Human CMV causes a number of diseases that cause considerable morbidity and that can be life-threatening in immunocompromised patients, particularly those with AIDS. Ganciclovir (GCV) and Foscarnet (PFA) are currently the drugs of choice for management of CMV disease. Both are not without side effects and have a relatively narrow margin of safety. In this report the effects of a human IgG1 neutralizing monoclonal antibody MSL-109 (MSL, Sandoz Pharmaceuticals) on CMV replication was examined both alone or in combination with either GCV or PFA. Human embryonic lung fibroblasts were infected with CMV strain AD169 with a multiplicity of infection of 3 plaque forming units/cell for 1 h. Prior to infection the virus was incubated for 30 min at 37°C with serial concentrations of the MSL Ab (0.1-3.0 μg/ml). Concentrations of GCV (0.3 to 30 μM) or PFA (50-400 μM) were added to CMV-infected cells that had been either previously incubated with MSL or not. Four days after infection CMV replication was measured by DNA/DNA probe hybridization using the Hybriwix system. MSL in combination with GCV had an additive effect that was observed at concentrations of GCV of 3-10 μM and MSL of 1-10 μg/ml. On the other hand, MSL (3-10 μg/ml) together with PFA (100-400 μM) produced a synergistic effect on CMV replication. The data suggest that MSL at doses achievable in humans, enhanced GCV- and PFA-induced antiviral effect in a dose-dependent manner and that the combination might be clinically useful in the treatment of CMV disease.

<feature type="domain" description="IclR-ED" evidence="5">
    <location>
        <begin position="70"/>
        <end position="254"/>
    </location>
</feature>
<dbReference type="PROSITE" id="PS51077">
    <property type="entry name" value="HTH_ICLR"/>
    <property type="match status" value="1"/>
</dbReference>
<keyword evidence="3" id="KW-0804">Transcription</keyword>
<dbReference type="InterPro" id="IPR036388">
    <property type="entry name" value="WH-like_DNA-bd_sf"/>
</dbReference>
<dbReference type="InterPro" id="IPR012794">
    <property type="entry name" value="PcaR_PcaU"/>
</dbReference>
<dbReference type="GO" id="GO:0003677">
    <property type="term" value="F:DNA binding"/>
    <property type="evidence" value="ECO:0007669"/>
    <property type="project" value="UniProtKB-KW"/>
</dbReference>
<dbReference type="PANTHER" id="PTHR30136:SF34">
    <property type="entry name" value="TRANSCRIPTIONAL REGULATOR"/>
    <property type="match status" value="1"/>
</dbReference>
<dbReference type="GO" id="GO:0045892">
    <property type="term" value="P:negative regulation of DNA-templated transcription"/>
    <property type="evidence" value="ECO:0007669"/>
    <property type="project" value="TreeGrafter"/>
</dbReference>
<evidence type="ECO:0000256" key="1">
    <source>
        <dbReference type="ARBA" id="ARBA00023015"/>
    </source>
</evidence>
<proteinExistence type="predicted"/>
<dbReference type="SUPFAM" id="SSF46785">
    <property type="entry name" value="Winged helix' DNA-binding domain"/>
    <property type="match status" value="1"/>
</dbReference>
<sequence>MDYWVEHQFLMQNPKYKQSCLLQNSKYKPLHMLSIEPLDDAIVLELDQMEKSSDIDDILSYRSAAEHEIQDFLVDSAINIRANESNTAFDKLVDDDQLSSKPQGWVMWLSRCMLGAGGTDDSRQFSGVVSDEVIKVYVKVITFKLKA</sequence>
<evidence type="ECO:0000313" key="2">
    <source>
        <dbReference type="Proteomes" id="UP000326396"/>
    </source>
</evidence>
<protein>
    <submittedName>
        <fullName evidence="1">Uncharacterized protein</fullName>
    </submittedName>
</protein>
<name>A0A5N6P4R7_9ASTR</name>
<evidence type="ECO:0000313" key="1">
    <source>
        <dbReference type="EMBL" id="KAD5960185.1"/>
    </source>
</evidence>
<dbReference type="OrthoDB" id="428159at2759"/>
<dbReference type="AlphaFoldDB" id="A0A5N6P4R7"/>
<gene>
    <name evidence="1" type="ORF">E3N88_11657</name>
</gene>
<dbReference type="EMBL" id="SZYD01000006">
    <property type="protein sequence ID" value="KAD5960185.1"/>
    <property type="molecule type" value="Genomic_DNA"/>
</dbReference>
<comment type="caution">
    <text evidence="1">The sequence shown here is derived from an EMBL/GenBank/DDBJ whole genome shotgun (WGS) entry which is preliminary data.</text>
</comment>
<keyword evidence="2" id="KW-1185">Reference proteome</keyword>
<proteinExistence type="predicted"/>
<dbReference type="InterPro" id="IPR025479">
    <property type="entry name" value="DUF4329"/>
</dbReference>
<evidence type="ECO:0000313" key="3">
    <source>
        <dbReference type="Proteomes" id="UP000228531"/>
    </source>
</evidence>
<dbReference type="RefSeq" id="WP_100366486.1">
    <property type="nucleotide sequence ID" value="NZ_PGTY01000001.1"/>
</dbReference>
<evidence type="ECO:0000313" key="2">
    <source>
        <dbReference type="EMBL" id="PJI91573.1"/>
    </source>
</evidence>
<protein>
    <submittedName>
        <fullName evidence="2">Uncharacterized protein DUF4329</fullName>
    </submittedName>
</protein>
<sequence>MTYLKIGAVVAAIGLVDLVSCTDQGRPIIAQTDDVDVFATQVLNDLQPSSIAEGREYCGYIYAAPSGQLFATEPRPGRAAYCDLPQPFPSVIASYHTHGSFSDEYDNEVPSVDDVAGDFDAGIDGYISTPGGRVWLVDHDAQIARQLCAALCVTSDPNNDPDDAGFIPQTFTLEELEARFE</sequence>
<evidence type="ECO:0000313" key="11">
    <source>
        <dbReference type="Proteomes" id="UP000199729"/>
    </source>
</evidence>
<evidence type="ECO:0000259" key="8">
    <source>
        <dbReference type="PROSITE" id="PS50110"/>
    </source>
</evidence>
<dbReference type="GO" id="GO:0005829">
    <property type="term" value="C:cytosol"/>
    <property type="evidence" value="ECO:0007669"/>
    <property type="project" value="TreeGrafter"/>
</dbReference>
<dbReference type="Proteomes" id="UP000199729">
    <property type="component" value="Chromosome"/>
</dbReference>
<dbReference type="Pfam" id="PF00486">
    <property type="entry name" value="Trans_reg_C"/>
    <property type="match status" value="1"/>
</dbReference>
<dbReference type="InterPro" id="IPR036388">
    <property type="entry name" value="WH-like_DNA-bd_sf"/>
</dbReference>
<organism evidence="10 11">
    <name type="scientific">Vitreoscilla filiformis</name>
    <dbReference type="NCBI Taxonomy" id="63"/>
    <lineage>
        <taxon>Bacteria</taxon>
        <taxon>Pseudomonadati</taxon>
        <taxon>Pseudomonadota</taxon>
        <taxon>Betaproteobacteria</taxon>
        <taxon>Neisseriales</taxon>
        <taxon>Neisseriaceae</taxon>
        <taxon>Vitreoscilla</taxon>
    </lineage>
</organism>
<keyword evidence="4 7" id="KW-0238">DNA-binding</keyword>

- Human cytomegalovirus
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